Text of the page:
The emphasis is on developing strengths-based, collaborative practice that is family based and inclusive of the different perspectives of children, adolescents, parents and extended family. Troubled children and adolescents will most certainly benefit from the perspective offered to their therapists within these pages. Every team should have one' - Chris Iveson, Brief Therapy Practice Counselling Children, Adolescents and Families describes an innovative approach to therapeutic work which builds on the strengths of children and their parents. Inquiries concerning reproduction outside those terms should be sent to the publishers. They contradict their parents, chatter before company, and tyrannize their teachers. Imagine my surprise, however, when I learned that the quote was nearly 2500 years old! I am also very grateful to all my family and friends for their support as I was caught in the writing of this book.
Exponents can over-rely on the techniques and miss the strengths-based thinking that underpins the model. It is equally important, however, that our lenses not be tinted in a way that always has us seeing smoke and fire. And, perhaps most important, what should I do as a parent, educator, counselor, or social worker? The chef answered simply that it was these extra ingredients that made the meal taste so good! We were studying adolescent development at the time. No therapeutic model is a complete explanation and no set of techniques will lead to perfect therapy. Don't make any choices that might ruin your future. All of this, however, begs the question: is such widespread use of medication with kids the right thing to do? My own agency has ordered a copy! And he would thrash his wings and fly a few feet into the air.
Children now are tyrants, not the servants of their households. The answer to these questions have far reaching implications for how we handle the problems that invariably show up in the rearing of children. Overview of Content and Chapters This book is divided into three parts. It is a simple idea that is not always easy to put into practice. One can rightly wonder, what is happening to our kids? One day he saw a magnificent bird above him in the cloudless sky. The authors of the text cited various parents, including the following: The children now love luxury; they have bad manners, contempt for authority; they allow disrespect for elders and love chatter in place of exercise.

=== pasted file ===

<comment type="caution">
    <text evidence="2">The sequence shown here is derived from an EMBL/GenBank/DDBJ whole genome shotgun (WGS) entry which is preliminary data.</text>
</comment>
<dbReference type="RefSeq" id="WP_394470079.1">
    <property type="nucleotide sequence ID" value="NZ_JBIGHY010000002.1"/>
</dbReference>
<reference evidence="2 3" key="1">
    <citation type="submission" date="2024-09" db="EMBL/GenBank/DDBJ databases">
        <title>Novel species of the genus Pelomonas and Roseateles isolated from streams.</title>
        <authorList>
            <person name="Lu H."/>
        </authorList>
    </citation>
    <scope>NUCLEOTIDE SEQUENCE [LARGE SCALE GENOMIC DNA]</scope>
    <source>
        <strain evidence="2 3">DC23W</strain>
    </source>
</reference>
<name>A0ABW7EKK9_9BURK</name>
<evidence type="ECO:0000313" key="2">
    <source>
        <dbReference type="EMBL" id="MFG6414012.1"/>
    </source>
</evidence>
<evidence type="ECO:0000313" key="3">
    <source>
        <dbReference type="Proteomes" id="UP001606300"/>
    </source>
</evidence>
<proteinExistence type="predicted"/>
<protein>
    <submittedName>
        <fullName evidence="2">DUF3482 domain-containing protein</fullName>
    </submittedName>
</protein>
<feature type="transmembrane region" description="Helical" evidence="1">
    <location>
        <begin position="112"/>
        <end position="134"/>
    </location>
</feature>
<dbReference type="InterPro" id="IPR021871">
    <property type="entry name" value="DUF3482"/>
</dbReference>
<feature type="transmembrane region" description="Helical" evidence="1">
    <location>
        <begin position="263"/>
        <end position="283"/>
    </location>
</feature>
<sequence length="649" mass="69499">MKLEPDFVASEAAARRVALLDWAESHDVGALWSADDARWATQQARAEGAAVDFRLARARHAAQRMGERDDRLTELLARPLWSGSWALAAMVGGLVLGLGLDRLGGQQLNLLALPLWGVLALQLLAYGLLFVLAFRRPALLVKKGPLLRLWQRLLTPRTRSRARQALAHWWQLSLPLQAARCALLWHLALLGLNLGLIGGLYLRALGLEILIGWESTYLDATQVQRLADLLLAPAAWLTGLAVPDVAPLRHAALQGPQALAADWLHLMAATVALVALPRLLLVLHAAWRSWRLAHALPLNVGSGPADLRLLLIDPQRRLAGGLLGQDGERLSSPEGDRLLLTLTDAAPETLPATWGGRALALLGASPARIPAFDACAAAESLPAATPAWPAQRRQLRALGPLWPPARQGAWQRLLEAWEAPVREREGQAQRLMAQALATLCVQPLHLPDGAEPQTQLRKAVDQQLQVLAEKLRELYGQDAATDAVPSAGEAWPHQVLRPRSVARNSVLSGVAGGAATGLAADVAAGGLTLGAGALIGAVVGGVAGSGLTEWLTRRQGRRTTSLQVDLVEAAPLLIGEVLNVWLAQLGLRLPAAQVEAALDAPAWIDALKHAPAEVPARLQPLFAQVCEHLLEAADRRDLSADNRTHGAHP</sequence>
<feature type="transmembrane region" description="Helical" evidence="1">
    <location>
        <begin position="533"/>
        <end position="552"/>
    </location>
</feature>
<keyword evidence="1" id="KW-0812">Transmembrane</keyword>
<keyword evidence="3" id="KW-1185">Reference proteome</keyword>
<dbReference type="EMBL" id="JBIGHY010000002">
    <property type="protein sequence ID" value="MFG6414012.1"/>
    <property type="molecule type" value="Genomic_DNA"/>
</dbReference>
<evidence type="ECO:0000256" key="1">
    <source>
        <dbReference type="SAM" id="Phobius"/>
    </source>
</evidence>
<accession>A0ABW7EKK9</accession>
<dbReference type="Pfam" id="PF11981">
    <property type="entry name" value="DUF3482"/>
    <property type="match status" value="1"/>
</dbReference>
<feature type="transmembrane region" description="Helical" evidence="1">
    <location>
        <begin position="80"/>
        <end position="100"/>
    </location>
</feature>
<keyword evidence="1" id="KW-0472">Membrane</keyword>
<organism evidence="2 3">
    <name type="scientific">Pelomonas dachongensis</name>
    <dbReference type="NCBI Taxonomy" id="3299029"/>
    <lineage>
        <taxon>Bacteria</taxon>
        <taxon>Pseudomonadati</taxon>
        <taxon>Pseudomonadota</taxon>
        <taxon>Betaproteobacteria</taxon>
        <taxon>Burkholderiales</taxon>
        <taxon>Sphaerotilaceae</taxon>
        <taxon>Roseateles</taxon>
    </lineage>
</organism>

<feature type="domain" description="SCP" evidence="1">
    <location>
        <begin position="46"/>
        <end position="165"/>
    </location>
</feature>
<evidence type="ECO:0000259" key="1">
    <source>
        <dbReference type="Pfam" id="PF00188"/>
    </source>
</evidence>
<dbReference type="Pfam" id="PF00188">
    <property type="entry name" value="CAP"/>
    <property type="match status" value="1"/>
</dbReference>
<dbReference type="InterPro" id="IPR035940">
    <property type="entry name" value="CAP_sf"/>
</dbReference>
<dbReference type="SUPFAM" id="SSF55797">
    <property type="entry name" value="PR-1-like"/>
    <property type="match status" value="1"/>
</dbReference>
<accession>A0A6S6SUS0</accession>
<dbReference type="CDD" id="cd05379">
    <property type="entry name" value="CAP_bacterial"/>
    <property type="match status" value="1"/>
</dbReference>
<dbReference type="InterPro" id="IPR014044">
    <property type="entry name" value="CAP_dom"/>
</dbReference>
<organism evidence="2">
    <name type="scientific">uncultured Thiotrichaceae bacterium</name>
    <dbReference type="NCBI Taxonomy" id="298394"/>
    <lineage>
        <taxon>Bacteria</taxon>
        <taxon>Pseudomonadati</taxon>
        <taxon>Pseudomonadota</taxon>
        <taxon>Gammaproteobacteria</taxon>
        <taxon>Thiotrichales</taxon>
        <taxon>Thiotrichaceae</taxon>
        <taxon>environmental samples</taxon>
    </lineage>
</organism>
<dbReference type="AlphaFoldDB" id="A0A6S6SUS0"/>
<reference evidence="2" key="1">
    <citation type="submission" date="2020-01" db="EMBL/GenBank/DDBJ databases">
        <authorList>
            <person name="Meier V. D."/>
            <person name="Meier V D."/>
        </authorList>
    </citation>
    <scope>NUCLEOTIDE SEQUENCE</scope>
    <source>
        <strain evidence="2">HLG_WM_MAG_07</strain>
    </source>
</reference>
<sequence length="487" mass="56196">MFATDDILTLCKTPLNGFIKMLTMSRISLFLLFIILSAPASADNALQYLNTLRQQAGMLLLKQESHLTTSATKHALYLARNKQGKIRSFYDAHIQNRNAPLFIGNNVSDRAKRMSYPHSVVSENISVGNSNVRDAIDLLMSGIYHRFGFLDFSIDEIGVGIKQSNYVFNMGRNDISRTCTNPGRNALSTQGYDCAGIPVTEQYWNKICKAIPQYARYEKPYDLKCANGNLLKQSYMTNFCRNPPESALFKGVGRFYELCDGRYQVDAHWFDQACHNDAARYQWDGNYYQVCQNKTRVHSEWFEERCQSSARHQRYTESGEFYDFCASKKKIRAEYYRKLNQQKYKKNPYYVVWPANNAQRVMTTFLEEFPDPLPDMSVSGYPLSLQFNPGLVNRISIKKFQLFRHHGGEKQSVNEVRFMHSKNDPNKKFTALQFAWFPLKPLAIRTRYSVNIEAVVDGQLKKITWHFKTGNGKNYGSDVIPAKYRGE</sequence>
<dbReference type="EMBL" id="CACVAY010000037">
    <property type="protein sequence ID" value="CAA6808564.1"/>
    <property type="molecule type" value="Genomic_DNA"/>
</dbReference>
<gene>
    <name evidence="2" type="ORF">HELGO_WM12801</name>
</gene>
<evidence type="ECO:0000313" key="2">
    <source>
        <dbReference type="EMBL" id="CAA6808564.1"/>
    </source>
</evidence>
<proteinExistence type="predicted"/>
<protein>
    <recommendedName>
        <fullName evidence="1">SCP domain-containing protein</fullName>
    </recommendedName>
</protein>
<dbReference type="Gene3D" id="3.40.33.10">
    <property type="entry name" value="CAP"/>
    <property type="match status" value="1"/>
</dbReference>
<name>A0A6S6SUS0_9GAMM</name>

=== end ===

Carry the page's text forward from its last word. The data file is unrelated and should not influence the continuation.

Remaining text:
In his book Counselling Children, Adolescents and Families: A Strengths-based Approach, Dr John Sharry accomplishes exactly that. For example, a recent study found a three-fold increase in the use of psychotropic drugs in children between 1997 and the present. You may have noticed that throughout the book I have enjoyed telling stories. Adapted from the book Awareness by Anthony de Mello 1997 Krupnick, J. And then suddenly, and without fanfare, the problem simply receded into the background. Thanks also to all my colleagues at the Mater hospital, in particular Declan Coogan for his enthusiasm about and to Matt McDermott for many helpful conversations about working with children.
Is modern life merely too complex? As he watched, he noticed that during the cooking the chef would break the rules of the recipe and would add unmeasured handfuls of extra spices and herbs, apparently at random to the meal. In fact, seven out of ten drugs given to children have never been tested and proven safe or effective for use by them. It has been an honour to be a witness to your courage and triumph in the face of adversity. Solution-focused therapy, the model that underpins this book, is equally prone to these dangers. Finally, I would like to acknowledge the many children, adolescents and families I have worked with over the years. These are not the worst of times; neither are they the best. The solution-focused model is very versatile and practical and is relevant for all professionals who work with children, adolescents, their parents and families to help them change and reach their goals.